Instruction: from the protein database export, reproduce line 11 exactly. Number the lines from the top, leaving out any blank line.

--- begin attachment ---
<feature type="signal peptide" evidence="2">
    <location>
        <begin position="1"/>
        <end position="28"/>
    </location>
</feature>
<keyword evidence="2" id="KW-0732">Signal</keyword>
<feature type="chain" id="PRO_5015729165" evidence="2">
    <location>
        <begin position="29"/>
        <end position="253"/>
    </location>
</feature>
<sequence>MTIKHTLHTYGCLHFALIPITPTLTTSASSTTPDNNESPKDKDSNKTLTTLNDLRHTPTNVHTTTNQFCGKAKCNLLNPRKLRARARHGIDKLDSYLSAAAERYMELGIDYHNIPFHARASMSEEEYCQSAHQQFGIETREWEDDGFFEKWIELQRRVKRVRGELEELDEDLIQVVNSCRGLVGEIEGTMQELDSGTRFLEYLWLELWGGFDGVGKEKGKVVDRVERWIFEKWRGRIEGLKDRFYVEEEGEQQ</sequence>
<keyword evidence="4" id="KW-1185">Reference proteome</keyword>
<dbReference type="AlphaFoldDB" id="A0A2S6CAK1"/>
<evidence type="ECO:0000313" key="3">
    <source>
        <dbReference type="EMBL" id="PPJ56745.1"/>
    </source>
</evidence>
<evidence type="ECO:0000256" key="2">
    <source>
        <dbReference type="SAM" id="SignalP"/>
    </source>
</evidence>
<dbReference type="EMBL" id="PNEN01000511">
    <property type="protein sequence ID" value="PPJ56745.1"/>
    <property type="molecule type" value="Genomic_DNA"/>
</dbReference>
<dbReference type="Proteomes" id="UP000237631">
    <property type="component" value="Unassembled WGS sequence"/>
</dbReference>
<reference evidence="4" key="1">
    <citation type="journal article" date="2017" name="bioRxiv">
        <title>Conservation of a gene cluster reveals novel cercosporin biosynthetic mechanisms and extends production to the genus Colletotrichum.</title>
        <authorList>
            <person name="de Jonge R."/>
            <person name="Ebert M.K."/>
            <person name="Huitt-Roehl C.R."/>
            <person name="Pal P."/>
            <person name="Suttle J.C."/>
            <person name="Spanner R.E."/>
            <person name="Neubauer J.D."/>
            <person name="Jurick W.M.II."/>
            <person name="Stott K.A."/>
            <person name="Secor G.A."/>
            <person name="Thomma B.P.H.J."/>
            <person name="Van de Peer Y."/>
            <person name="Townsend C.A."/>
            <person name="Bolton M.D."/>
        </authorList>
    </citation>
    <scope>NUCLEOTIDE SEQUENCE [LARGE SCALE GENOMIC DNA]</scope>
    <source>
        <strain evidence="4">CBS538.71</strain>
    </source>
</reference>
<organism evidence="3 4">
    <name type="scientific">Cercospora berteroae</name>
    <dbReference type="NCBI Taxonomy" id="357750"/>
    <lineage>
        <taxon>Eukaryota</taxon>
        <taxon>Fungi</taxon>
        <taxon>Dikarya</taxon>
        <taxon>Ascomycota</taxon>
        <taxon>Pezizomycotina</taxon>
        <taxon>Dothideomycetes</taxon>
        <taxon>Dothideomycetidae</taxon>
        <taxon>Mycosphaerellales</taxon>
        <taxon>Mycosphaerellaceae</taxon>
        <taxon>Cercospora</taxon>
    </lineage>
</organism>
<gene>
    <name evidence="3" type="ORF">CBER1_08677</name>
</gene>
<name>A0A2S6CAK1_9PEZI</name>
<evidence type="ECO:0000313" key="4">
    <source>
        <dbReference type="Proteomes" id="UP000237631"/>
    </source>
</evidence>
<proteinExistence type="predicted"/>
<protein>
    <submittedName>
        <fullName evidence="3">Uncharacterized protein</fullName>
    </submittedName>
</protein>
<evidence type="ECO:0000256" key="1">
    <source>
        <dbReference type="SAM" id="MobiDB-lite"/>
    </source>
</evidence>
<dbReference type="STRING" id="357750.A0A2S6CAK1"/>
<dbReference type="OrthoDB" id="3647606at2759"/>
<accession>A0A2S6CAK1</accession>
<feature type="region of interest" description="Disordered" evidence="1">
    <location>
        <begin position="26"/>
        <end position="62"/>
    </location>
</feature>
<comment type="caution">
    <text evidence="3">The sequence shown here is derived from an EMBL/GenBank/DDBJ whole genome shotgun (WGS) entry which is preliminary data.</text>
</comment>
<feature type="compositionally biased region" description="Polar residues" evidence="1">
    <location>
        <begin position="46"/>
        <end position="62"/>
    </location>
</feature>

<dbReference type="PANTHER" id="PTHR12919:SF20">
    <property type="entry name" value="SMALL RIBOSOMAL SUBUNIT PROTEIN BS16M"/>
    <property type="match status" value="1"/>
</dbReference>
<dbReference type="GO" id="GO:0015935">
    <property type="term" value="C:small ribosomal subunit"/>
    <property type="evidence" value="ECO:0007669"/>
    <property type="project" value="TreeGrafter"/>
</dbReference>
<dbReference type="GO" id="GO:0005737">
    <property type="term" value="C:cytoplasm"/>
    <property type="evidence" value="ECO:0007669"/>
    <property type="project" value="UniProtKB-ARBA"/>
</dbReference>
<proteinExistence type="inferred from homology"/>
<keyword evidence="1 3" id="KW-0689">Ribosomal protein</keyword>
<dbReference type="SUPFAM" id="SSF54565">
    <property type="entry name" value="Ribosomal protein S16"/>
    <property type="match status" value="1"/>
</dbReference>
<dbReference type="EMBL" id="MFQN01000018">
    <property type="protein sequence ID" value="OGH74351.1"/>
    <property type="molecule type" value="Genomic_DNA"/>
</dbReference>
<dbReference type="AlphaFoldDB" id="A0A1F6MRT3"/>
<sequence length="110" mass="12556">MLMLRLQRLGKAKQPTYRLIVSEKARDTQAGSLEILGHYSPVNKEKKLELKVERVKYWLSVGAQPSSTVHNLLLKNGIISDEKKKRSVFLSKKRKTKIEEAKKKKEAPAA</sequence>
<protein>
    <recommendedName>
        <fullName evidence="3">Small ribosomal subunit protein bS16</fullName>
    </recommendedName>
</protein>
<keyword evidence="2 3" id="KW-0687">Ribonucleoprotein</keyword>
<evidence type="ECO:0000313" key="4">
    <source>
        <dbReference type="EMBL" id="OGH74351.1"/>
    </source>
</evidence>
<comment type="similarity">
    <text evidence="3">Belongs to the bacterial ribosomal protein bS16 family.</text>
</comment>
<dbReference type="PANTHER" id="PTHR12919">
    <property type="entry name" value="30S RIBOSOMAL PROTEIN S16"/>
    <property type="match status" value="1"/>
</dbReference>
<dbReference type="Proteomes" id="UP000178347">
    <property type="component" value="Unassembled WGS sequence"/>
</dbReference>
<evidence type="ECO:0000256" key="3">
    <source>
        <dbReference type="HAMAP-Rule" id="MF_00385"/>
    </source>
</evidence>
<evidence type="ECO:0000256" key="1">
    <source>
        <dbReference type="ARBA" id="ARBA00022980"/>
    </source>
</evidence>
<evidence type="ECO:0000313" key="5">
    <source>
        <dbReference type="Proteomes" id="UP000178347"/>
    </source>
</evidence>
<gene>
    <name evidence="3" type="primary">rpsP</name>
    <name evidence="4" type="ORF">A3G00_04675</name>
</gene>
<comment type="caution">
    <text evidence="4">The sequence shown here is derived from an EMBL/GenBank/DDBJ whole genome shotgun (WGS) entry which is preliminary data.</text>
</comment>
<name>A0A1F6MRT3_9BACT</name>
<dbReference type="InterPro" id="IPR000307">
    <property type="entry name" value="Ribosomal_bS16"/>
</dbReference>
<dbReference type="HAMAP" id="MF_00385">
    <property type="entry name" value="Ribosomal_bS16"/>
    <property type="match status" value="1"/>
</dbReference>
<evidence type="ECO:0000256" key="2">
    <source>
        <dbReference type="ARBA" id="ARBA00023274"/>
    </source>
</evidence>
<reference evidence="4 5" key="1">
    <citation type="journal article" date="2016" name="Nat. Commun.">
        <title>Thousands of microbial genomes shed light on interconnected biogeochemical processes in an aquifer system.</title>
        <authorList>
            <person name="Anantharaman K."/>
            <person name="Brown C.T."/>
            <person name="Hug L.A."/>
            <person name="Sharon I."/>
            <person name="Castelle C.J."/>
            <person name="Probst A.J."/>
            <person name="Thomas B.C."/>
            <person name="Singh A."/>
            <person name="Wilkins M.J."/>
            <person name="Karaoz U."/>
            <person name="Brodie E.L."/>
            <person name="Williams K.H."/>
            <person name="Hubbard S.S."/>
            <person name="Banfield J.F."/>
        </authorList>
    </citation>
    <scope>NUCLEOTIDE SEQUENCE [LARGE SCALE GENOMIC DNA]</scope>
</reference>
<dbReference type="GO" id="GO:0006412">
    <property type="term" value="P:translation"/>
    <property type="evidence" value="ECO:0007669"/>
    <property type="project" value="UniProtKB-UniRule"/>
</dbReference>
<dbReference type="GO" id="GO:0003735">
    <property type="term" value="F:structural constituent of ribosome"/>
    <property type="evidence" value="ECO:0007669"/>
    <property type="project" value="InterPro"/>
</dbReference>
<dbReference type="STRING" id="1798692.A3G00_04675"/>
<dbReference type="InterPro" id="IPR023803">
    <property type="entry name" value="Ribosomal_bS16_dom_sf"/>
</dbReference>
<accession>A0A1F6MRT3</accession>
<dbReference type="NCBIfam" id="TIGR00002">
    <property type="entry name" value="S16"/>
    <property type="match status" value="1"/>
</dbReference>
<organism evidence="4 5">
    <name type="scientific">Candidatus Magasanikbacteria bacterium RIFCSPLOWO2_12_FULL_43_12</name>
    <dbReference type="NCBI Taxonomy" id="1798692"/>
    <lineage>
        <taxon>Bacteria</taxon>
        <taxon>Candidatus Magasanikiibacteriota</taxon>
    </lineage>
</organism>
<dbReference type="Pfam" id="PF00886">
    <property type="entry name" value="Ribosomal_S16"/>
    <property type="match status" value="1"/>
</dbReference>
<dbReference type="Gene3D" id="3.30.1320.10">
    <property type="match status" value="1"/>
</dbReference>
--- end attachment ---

        <end position="253"/>